No Plan “B”

The Wake County transit plan hinges on people turning over their ballots to vote

At the end of the ballot, after you’ve voted for the president, the vice president, governor, judges and more, you’ll find one sentence that an entire transit plan for Wake County hinges on. The ballot referendum asks voters to approve a half-cent sales tax increase to fund the $2.3 billion plan that enhances and expands bus service countywide, develops a robust, frequent network, upgrades the experience and implements a commuter rail system connecting the Triangle area.

“The average cost is $2.75 a month, the cost of a cup of coffee,” says District 1 County Commissioner Sig Hutchinson. However, the tax would generate $70 to $80 million a year to implement the plan and cover 48 percent of the costs.

Given the contentious nature of this year’s election, however, supporters are concerned the referendum will be overlooked or voters might not even show up at the polls, putting the last year’s efforts into jeopardy. In fact at one point it was unclear whether the legislature would allow it to be voted on in the first place.

“We only have one shot at it. There is no plan B,” says Hutchinson. “We are in a state where the legislature gives us the power to do this referendum, and they can also take it away.”

Growth = Congestion

Wake County is projected to double in size in the next 35 years; and advocates emphasize the need to implement a flexible and rapid approach to public transit in order to meet the needs of the city.

“Rapid is essential to our increasing population; we’re projected to continue to be a high-growth market,” says Joe Milazzo, Executive Director of the Regional Transportation Alliance.

“The plan will triple our current level of bus service, expand bus rapid transit to four major corridors, and provide 37 miles of commuter rail service from Garner to Durham, with stops at NC State, Cary, Morrisville and RTP,” says Mary-Ann Baldwin, Executive Director of the Holt Brothers Foundation and GoTriangle Board Member. “Fifty percent of residents will be within a half mile of a bus stop, and 70 percent of businesses will be within a half mile — a vast improvement from where we stand now. We’ll also see more frequent bus service, expanded hours (up to 19 hours daily) and weekend service.”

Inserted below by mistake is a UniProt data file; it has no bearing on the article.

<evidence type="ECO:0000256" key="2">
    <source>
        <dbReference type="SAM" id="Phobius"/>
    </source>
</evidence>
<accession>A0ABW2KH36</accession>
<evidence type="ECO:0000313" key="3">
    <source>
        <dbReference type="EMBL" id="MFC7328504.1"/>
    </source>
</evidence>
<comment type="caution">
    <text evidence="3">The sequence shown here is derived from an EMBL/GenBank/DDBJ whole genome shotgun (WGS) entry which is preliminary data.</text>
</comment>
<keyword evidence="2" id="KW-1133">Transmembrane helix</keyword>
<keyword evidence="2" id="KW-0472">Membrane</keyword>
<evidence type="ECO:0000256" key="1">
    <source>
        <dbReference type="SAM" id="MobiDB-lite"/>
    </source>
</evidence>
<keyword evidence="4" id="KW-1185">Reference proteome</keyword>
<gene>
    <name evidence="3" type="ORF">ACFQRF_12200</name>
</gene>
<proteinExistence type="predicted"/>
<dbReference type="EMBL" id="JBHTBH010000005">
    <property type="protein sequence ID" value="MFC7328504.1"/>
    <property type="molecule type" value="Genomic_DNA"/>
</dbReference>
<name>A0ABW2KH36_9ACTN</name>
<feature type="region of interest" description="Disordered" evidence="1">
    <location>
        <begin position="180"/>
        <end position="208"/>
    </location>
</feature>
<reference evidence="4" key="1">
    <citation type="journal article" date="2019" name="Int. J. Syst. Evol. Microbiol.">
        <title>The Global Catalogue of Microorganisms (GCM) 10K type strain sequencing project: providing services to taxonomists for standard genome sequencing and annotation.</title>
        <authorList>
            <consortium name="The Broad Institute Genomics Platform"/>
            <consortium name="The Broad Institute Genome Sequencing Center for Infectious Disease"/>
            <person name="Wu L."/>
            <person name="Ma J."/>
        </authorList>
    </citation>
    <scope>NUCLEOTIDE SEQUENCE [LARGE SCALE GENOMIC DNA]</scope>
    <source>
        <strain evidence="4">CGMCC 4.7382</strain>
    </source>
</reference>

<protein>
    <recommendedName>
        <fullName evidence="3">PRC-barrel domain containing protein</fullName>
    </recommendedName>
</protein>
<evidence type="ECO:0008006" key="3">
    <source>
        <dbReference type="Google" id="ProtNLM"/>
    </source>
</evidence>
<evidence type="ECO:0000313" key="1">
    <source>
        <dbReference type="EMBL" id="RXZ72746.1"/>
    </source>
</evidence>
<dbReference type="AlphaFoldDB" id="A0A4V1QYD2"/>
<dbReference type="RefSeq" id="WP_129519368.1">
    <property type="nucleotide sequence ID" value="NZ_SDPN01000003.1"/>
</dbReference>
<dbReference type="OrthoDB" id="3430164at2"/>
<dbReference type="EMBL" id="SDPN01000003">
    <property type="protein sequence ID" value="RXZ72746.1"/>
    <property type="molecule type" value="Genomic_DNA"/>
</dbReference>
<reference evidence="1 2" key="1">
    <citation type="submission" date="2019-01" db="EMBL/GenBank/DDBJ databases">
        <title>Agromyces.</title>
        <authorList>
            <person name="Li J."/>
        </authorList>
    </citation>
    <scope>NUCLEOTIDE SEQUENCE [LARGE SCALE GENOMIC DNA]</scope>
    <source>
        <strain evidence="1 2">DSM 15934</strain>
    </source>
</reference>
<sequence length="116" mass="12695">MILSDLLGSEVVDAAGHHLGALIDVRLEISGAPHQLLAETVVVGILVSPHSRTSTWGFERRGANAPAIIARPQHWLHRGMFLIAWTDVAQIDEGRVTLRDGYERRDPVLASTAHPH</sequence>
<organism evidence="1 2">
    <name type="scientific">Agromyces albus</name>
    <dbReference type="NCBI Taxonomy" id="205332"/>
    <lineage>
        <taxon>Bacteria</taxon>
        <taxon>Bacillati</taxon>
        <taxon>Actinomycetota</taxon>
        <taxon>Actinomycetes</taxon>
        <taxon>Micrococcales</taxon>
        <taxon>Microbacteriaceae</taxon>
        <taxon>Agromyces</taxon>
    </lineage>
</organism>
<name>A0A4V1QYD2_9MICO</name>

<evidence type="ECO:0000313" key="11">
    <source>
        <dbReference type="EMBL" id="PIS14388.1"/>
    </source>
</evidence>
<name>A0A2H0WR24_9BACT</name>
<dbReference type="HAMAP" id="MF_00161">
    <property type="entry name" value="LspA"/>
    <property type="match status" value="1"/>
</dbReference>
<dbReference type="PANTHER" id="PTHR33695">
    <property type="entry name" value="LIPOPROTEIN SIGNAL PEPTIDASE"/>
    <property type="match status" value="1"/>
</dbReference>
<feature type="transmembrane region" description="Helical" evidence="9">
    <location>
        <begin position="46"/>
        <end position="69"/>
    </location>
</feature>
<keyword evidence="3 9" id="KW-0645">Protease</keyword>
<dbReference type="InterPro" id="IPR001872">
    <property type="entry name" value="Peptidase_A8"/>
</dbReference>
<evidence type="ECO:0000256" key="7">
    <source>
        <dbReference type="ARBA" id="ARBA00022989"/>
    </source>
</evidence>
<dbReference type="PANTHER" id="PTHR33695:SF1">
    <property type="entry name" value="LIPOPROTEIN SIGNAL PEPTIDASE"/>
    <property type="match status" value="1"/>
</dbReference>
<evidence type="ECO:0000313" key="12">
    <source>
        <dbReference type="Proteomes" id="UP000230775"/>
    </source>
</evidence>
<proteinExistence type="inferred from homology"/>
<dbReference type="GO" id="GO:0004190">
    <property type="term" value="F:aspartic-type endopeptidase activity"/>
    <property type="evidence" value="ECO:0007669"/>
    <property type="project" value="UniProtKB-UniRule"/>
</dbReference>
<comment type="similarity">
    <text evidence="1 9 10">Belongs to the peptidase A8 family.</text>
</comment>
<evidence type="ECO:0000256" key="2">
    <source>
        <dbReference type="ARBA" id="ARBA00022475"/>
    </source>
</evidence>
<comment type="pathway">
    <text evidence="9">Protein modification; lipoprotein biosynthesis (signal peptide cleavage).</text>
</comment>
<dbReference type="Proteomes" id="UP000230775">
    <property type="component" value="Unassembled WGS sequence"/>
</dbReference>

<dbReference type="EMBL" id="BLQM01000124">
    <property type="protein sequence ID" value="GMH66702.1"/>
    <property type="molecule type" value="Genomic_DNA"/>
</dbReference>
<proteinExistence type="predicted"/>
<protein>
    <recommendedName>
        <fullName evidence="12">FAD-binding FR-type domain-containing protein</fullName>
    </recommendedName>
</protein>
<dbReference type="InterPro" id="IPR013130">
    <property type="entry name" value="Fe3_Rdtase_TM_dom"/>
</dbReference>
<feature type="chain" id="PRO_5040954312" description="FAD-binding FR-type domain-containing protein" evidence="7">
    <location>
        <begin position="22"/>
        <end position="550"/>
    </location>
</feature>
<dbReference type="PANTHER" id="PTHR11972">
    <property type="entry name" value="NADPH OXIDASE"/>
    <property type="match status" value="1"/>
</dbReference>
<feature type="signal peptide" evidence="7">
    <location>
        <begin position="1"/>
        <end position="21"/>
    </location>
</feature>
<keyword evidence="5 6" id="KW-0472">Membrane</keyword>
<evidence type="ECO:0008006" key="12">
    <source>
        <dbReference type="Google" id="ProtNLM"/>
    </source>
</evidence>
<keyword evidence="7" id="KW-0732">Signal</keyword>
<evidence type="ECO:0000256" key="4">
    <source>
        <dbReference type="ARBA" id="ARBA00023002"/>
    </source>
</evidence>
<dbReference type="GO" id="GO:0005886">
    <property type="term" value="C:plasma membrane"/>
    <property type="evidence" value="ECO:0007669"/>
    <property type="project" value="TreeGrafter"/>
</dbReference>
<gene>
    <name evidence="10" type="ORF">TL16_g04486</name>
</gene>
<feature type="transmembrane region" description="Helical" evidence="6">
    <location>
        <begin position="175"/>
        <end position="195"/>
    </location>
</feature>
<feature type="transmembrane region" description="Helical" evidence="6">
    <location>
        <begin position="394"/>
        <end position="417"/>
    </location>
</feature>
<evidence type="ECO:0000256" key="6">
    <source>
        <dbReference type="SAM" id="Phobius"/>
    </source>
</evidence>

About 75 people representing businesses, key stakeholders (such as RTP, RDU and NC State), municipalities and organizations met over the course of a year to build consensus for a new Wake County transit plan, including unanimous approval by the Wake County Board of Commissioners.

“This is the first time that we have a transit plan that has been approved by all counties and has broad support. It was initiated by the Wake County commissioners, both by democrats and republicans, and it demonstrates bipartisan support,” says Milazzo. However, those with reservations about the plan, including some members of the African-American community concerned with gentrification, voiced a need for accountability and transparency from the city to ensure the plan benefits everyone equally. Other opponents criticize the commuter rail portion of the plan as expensive and wasteful.

“We feel this is a plan for everybody,” says Hutchinson. “You have citizens who need this transportation, who don’t have an automobile to drive, senior citizens or disabled people. Then you have Millennials, who don’t want to drive, and empty nesters that want a different lifestyle. And, then there are those who don’t want to commute anymore.”

Transforming the Future

Beyond addressing the public’s needs, an improved transit system offers substantial economic benefits. “More access to jobs for more people, ability to grow our employment base, attract major companies, reduce future congestion,” lists Bill King, Senior Director of Economic Development and Planning of the Downtown Raleigh Alliance.

“This plan will create new jobs during construction and implementation. It will alleviate congestion and improve air quality. It will help us attract technology workers and Millennials,” says Baldwin. “Transit connects people to jobs and schools. We’ll also see new development centered on transit corridors, expanding our tax base and guiding our growth. There are a lot of pluses.”

However, without a local funding source it will be difficult to move forward with the plan. And, will it be hard to sell the public on an additional tax increase no matter how small?

“We hope that people are taking the time to study the plan and what it will bring to Wake County as a whole,” says King. “This could be a really transformative moment for the Triangle and county.” 

Alexandra Drosu
Alexandra Drosu

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